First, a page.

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Online Jewelry Destination Stone & Strand Gets Personal

New e-commerce site brings ease to fine jewelry market.

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Between carats, clarity and cut, fine jewelry can be a tricky market to navigate — especially when hunting for something that feels personal and unique.

This story first appeared in the April 17, 2013 issue of WWD.  Subscribe Today.

Enter Stone & Strand, an online fine jewelry destination specializing in curated pieces from both emerging and established designers. Officially launching on Wednesday (the site has been in soft launch since December), Stone & Strand aims to bring the personal touch back to the fine jewelry market with a shopping platform that feels both intimate and accessible.

Founder and chief executive officer Nadine McCarthy Kahane chartered the project while attending the Wharton School of Business Venture Intuition Program, sourcing inspiration from her own jewelry collection. “The personal side of it really comes from having grown up across the world,” said McCarthy Kahane. “There’s always that sense of discovering precious pieces in each place you go; unearthing treasures in flea markets, digging around and finding something unexpected. It’s that intimate feeling that we want. It’s like your best friend giving you an amazing piece.”

The site’s clean template allows visitors to sort by designer, jewelry type and trend. Currently, there are handpicked pieces from 24 designers, including Amedeo, Elizabeth and James, Lulu Frost and Mimi So. Each item is given the editorial treatment with detailed descriptions and designer information.

Creative director Brooke Magnaghi, a former accessories director at W magazine, makes the jump from the editorial world to e-commerce, a transition she describes as “seamless.”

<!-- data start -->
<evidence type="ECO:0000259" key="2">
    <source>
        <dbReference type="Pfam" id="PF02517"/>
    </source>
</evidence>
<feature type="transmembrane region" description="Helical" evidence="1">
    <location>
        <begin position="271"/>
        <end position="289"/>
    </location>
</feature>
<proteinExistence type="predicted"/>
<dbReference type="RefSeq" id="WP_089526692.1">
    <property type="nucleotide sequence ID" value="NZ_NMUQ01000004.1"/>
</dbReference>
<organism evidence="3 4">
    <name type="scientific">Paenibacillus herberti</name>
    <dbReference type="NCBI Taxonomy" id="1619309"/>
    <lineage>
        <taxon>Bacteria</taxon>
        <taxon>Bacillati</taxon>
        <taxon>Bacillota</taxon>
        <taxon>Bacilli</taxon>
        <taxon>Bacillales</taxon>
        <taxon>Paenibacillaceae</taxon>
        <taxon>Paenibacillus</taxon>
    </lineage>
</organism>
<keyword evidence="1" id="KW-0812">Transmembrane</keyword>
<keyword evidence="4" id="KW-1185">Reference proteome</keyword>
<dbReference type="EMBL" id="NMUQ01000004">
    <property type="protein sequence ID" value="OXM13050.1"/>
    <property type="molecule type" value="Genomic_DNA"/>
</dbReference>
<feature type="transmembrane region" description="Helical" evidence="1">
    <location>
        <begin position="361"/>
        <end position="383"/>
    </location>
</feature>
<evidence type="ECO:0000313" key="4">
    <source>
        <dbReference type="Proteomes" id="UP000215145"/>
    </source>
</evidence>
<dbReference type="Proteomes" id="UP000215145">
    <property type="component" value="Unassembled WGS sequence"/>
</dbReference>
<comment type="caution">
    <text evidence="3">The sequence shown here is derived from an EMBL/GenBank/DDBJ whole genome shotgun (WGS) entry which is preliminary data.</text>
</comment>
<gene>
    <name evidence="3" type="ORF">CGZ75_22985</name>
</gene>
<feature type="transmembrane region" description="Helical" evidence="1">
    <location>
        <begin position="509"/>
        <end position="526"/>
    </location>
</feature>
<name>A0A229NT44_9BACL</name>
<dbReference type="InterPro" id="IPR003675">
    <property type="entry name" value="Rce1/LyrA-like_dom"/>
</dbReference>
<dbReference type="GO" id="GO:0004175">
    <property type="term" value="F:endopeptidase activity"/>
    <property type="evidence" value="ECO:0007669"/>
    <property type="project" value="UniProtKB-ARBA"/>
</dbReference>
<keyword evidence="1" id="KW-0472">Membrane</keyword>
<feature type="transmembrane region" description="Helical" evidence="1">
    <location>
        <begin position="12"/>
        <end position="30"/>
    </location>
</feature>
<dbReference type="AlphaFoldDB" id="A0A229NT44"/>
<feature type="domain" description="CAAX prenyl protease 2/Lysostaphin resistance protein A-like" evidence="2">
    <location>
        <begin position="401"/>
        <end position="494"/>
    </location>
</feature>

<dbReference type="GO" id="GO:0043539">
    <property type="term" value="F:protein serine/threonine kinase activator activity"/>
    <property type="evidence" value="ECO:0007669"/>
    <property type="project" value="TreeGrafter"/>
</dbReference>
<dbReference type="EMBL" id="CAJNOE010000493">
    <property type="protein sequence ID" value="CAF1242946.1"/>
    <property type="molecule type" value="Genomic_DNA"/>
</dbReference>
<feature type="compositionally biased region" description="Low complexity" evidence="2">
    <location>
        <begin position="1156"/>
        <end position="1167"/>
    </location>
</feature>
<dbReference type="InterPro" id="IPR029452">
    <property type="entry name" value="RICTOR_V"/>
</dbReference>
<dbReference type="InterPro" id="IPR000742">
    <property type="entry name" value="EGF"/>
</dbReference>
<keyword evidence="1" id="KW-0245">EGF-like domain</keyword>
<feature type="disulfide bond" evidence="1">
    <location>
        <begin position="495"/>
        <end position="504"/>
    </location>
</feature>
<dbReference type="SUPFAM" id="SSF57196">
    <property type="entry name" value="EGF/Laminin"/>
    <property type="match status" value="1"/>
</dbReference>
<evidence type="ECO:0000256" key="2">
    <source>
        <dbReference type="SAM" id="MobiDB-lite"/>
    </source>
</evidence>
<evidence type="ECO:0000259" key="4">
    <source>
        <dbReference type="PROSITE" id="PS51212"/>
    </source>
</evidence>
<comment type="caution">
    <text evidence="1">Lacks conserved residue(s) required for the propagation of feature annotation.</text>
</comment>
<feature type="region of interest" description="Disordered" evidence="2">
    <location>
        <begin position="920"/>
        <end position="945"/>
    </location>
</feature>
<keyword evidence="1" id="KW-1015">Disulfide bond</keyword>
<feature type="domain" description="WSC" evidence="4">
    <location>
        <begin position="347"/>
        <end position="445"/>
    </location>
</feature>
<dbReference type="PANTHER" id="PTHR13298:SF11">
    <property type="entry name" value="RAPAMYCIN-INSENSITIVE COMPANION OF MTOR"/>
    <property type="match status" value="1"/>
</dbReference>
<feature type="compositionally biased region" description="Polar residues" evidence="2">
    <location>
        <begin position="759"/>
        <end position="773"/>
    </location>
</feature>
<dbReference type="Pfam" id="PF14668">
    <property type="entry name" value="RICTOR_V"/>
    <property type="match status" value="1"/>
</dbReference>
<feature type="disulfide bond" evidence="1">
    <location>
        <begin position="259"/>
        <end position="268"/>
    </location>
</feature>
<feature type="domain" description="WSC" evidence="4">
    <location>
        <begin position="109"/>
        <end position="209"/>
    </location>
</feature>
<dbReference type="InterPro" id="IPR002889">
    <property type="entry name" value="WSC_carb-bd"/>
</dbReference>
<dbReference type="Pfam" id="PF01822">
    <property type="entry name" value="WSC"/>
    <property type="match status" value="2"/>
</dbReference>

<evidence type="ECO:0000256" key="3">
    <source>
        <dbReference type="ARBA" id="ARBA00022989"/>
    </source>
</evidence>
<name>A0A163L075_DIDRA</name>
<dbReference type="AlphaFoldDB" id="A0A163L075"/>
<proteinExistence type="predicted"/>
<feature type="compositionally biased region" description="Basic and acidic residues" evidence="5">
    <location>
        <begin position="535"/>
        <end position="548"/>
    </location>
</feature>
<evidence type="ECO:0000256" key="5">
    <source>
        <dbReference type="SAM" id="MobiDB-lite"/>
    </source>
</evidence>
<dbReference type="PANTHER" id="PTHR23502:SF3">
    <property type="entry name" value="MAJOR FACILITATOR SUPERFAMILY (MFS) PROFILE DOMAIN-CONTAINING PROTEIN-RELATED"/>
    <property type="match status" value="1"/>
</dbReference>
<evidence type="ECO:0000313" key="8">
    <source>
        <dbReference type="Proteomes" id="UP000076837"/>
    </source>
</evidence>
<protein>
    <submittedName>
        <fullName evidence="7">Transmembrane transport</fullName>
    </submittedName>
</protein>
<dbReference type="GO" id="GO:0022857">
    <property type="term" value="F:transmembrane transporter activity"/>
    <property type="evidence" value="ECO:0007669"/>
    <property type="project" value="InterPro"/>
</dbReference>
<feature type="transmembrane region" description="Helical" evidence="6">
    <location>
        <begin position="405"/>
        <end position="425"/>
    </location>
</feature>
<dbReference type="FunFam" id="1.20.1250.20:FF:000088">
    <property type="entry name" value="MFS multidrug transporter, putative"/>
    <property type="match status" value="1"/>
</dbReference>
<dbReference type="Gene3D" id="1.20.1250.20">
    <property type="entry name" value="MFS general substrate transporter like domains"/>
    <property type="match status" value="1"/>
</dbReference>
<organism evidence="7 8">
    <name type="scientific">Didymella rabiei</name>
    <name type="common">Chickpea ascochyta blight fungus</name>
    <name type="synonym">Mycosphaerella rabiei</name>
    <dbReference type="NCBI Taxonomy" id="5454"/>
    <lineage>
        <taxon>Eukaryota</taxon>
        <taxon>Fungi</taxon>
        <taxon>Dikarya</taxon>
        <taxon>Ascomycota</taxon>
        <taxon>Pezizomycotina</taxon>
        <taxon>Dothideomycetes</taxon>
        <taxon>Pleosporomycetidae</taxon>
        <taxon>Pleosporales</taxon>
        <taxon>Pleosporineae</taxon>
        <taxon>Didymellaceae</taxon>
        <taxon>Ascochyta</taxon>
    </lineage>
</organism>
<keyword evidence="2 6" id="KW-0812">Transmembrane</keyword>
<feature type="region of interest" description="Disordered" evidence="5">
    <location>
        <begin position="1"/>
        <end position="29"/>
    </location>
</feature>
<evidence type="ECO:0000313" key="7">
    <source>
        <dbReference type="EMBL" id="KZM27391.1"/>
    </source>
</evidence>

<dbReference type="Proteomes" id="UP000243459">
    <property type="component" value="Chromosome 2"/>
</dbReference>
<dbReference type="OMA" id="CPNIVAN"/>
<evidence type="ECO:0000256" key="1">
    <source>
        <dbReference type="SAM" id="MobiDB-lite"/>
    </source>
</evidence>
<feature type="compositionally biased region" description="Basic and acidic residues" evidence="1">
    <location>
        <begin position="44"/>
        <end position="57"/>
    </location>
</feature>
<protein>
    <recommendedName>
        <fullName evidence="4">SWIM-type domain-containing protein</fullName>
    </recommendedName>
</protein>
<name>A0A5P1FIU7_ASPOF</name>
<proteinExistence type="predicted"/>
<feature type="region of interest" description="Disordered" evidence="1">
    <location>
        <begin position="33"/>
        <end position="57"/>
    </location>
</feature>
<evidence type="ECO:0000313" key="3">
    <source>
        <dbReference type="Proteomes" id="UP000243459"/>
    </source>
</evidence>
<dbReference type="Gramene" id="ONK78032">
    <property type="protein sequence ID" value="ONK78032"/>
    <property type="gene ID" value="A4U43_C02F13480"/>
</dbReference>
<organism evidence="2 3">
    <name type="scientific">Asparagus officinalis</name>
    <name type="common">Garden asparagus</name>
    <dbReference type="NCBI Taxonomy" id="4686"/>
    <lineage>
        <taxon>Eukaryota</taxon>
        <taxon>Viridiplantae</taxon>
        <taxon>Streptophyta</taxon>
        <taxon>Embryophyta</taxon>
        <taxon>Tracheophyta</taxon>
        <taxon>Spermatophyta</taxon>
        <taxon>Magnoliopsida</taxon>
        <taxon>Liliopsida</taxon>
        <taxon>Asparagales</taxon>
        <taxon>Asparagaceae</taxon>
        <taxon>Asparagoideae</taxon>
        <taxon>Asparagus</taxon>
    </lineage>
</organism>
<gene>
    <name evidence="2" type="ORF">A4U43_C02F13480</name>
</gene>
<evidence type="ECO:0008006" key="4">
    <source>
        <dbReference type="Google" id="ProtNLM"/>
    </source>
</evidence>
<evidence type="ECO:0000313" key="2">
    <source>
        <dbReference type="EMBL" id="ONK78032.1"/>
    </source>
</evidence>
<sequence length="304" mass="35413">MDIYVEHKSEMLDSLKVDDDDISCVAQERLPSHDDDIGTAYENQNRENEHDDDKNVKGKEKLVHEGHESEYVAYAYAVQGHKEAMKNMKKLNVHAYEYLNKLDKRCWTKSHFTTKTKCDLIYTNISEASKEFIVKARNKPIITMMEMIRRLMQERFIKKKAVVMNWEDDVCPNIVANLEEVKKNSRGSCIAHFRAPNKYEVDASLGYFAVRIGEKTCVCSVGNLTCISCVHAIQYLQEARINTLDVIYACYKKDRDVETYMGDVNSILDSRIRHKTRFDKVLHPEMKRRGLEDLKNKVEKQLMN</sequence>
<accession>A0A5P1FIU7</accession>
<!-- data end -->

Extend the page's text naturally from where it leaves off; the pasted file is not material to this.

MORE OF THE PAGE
“It’s so exciting to bring my editorial background to a platform where there are no limits,” said Magnaghi. “The response has been really overwhelming. Designers love how their jewelry is presented. They love the idea of this online destination telling their brand’s story for them.”

In addition to Magnaghi and McCarthy Kahane’s mindfully selected pieces, the site also offers one-of-a-kind and custom pieces, working directly with customer and the designer to develop new baubles, as well as tweak existing designs. “[We had one request] to turn a dragonfly into a butterfly,” said McCarthy Kahane. “The designer [Anna Ruth Henriques] was like, ‘I’ve always wanted to do that but I’ve never had the chance.’ So, hopefully that’s going to be the core of her next collection.”

An on-site gemologist, customer service representative and Web designer round out the small team of five that work on-site in the company’s office in Manhattan’s SoHo neighborhood. Setting them apart from other fine jewelry e-retailers, Stone & Strand does not stock the pieces in-house, but rather acts as a liaison between customer and jeweler. “To be honest, a lot of our designers don’t really have the time to give the level of customer service that we can — that’s really key,” said McCarthy Kahane. “[The site] is the independent voice of authority. You want someone able to tell you, ‘I know a lot about jewelry’ and this is someone who is worthy of being on Stone & Strand.”

Furthering the customer service initiative, the site also features a personal shopper service, The Strand, which provides customers with intimate concierge services, as well as private events with the designers to go behind the scenes. While open to all customers searching for a little more attention, The Strand targets one specific audience: men.

“I was talking to my husband about this idea, and it occurred to me that he’s never bought me any jewelry apart from my engagement ring,” said McCarthy Kahane. “I was like, ‘Why haven’t you? I’m so passionate about jewelry.’ So he said, ‘Because I only know Tiffany’s and you’re too special for that.’ Great response, but now he has no excuse!”

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